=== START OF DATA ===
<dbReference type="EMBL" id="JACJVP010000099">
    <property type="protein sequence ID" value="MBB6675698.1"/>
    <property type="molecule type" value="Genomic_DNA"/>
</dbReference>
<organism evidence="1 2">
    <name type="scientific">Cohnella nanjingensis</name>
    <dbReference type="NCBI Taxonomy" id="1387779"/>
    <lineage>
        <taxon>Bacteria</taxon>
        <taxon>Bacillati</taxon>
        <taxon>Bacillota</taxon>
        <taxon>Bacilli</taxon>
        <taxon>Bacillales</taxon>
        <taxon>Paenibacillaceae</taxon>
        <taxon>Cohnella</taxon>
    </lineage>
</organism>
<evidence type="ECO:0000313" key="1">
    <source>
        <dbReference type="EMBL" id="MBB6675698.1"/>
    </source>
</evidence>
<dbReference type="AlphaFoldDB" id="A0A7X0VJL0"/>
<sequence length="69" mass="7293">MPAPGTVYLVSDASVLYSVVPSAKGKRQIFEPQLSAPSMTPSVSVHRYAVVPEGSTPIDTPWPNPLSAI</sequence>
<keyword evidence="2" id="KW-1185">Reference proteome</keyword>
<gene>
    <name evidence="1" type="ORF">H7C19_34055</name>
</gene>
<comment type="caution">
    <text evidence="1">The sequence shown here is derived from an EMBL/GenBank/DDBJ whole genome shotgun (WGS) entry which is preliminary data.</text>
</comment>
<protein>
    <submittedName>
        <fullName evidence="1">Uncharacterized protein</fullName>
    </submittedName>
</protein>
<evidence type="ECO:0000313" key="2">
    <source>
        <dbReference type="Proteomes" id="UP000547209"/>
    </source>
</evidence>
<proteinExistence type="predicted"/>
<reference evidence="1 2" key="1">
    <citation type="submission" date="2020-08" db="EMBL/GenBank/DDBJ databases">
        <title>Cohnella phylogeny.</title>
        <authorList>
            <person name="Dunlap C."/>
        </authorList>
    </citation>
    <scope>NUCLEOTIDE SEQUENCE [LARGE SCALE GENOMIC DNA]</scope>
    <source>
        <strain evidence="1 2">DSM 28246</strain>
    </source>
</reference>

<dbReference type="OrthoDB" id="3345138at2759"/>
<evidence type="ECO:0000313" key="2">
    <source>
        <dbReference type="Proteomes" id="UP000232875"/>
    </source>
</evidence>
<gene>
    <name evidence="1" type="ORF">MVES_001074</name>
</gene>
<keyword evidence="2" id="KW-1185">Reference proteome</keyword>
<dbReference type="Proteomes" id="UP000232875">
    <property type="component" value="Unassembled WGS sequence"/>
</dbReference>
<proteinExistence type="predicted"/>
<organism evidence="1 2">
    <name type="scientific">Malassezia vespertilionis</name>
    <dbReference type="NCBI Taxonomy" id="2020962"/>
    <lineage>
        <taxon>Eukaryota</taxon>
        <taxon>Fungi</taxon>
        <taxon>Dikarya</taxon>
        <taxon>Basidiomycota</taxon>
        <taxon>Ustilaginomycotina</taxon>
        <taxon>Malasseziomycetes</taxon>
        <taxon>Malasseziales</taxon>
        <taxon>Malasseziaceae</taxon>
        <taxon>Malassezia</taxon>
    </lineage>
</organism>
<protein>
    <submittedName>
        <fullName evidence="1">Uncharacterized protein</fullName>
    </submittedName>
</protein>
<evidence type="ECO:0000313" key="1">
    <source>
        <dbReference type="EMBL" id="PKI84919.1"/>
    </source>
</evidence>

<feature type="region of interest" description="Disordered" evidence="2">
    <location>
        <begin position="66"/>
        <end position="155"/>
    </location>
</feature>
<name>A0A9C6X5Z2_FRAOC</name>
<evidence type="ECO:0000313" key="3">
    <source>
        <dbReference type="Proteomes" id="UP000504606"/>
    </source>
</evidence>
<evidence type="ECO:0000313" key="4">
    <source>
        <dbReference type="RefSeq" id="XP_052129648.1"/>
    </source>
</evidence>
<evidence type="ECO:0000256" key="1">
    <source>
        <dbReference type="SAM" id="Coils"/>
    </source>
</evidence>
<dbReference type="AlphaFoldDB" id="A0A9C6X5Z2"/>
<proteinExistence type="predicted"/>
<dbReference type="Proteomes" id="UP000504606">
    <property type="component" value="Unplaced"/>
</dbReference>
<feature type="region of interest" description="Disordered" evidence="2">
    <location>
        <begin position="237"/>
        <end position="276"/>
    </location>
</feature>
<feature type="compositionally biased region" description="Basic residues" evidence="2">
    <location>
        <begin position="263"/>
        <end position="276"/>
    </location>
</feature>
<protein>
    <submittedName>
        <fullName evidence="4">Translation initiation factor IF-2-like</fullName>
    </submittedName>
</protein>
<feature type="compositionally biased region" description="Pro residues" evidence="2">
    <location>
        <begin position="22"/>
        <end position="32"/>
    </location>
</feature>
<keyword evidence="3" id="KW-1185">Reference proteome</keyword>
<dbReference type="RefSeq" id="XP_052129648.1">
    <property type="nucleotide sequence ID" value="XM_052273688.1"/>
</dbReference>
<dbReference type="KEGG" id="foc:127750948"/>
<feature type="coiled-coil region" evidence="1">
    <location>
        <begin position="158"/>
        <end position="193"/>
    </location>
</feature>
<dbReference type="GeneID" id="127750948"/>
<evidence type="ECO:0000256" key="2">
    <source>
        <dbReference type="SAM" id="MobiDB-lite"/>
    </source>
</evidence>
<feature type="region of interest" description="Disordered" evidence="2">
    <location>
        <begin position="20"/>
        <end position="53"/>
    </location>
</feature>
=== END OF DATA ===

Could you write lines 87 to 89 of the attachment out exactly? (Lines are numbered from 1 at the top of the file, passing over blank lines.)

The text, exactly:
    </submittedName>
</protein>
<evidence type="ECO:0000313" key="1">